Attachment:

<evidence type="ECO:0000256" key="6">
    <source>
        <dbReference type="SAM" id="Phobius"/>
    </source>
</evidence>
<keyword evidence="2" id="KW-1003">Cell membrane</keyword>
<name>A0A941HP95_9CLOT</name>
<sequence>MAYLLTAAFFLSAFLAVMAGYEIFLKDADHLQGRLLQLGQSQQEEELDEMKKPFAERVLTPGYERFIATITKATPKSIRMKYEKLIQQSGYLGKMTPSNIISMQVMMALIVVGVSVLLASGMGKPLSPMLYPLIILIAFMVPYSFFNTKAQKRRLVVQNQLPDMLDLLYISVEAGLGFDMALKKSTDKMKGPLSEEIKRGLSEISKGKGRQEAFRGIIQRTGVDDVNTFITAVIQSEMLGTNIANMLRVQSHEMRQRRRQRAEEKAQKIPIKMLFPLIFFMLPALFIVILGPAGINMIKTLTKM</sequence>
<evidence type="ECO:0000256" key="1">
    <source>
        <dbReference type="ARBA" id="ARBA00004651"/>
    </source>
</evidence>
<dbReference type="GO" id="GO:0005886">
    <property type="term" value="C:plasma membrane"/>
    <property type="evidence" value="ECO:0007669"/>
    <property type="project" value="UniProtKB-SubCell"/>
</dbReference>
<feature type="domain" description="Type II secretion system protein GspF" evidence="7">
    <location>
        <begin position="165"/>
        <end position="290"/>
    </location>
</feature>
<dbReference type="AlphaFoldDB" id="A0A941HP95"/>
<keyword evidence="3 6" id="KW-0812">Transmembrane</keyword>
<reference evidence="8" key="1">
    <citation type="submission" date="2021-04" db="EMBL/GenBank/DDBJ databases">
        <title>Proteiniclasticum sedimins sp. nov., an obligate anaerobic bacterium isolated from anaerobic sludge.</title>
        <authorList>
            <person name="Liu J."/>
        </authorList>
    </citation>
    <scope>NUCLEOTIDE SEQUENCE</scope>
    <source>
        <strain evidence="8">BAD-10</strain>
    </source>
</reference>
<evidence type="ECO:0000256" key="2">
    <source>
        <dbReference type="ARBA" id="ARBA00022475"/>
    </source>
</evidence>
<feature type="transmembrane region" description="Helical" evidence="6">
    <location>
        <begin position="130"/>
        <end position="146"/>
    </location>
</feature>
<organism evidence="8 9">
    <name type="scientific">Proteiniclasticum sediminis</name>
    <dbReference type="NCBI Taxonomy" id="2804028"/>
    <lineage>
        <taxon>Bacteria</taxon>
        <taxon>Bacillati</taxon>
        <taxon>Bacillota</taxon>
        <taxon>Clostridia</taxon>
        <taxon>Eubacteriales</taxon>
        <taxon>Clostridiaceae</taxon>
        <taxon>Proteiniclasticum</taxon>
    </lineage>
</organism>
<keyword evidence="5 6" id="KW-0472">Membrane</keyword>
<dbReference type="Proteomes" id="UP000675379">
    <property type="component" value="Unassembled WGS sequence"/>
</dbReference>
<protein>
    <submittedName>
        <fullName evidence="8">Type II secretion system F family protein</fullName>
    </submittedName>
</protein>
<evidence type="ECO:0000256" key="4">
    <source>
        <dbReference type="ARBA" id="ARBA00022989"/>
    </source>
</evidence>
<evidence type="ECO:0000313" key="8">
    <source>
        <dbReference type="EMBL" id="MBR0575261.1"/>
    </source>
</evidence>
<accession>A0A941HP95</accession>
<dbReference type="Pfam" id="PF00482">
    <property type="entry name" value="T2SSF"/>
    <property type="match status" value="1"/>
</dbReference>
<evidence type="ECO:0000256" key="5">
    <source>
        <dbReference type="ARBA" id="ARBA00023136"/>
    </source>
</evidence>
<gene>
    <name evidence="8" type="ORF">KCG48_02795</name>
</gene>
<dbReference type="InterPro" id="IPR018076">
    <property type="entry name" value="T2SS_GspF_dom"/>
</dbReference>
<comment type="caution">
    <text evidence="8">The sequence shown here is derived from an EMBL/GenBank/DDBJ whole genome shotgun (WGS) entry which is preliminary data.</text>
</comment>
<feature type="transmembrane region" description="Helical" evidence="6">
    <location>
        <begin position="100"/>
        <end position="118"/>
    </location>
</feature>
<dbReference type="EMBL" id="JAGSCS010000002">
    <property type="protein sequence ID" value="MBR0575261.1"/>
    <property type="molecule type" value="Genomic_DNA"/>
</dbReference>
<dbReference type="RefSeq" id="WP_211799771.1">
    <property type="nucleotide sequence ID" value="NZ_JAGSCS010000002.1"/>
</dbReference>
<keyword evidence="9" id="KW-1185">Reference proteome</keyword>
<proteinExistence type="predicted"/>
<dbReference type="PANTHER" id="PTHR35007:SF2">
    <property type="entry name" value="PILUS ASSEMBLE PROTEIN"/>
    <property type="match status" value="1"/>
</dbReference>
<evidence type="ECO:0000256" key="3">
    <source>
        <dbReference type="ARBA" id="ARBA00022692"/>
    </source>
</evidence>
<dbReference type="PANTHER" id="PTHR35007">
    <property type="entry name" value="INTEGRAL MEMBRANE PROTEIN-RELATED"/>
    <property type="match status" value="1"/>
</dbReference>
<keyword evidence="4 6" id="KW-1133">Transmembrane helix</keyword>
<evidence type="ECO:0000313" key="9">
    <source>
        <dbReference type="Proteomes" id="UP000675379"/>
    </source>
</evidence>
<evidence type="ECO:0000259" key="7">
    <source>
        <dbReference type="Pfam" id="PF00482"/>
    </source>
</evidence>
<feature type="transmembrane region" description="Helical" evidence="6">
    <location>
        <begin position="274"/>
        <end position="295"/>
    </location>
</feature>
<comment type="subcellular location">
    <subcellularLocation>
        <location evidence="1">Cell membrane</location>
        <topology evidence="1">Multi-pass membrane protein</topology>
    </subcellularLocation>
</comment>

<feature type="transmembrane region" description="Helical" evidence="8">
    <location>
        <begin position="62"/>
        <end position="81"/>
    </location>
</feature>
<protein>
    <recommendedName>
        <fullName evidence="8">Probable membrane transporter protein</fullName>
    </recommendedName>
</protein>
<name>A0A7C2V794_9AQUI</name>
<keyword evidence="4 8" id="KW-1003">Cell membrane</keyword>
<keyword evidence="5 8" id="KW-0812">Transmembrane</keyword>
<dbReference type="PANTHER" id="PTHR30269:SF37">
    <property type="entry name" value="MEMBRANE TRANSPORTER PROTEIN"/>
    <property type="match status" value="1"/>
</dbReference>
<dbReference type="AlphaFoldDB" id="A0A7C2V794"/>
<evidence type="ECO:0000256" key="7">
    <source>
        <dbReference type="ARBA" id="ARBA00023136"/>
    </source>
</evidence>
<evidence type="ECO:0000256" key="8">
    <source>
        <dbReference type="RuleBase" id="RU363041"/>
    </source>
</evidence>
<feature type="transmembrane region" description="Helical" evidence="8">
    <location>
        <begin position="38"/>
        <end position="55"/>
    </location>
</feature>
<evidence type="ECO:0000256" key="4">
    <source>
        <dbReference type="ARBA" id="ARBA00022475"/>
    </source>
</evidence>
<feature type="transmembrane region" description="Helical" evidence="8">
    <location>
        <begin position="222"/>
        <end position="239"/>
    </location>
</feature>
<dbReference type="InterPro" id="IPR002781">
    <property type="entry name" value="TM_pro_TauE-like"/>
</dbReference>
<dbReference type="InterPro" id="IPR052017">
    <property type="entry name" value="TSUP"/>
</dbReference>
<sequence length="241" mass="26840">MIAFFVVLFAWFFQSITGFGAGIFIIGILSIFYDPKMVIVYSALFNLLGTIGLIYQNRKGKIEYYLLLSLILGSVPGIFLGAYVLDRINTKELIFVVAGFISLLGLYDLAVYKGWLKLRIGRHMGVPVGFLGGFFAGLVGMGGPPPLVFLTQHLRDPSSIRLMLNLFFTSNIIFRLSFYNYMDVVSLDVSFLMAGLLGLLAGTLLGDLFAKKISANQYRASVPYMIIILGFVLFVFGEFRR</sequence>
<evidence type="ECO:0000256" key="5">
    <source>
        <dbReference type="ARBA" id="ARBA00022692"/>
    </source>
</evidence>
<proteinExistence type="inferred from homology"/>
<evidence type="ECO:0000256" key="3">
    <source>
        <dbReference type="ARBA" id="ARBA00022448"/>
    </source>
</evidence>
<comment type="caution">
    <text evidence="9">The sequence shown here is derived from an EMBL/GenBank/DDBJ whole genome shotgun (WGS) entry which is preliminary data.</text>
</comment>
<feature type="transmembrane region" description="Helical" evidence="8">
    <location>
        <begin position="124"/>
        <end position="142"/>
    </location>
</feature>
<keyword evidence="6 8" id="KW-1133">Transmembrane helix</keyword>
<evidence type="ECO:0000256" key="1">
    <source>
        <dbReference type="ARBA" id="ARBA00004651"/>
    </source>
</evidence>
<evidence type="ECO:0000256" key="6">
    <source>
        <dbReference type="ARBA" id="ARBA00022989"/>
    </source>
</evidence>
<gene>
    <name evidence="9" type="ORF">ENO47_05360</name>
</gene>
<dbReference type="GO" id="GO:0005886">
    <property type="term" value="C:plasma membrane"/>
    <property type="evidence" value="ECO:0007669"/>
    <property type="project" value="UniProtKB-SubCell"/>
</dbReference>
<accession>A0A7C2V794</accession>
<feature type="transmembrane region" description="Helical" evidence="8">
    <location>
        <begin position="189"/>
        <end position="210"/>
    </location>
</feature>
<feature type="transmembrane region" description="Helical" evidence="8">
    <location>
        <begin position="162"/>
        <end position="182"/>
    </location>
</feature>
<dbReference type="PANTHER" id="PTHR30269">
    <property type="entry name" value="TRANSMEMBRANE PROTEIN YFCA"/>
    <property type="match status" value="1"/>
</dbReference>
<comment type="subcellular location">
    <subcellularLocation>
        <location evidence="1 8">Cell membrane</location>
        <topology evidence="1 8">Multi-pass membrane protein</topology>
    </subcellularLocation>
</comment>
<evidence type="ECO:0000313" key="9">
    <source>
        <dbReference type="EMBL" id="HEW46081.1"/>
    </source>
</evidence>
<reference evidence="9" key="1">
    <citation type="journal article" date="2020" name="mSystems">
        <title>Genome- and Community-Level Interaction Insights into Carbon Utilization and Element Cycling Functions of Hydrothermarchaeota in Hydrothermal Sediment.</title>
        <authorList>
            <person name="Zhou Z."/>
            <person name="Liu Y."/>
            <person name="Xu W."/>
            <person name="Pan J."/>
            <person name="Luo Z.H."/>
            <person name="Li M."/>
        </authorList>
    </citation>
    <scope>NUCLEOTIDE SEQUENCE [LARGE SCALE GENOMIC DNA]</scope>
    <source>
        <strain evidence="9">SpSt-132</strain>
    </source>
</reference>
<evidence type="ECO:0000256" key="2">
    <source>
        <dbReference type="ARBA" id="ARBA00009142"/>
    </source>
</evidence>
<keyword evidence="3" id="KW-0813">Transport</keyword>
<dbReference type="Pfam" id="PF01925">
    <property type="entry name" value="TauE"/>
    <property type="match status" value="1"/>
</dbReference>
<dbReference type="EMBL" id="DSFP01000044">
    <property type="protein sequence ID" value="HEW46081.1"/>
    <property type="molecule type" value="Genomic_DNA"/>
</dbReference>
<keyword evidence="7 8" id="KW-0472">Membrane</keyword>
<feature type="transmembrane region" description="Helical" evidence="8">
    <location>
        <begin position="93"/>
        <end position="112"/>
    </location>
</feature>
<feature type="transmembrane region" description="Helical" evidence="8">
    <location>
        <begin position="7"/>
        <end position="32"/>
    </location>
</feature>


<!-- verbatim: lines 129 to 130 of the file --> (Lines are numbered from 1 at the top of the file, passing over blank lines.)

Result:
<keyword evidence="4 6" id="KW-1133">Transmembrane helix</keyword>
<evidence type="ECO:0000313" key="9">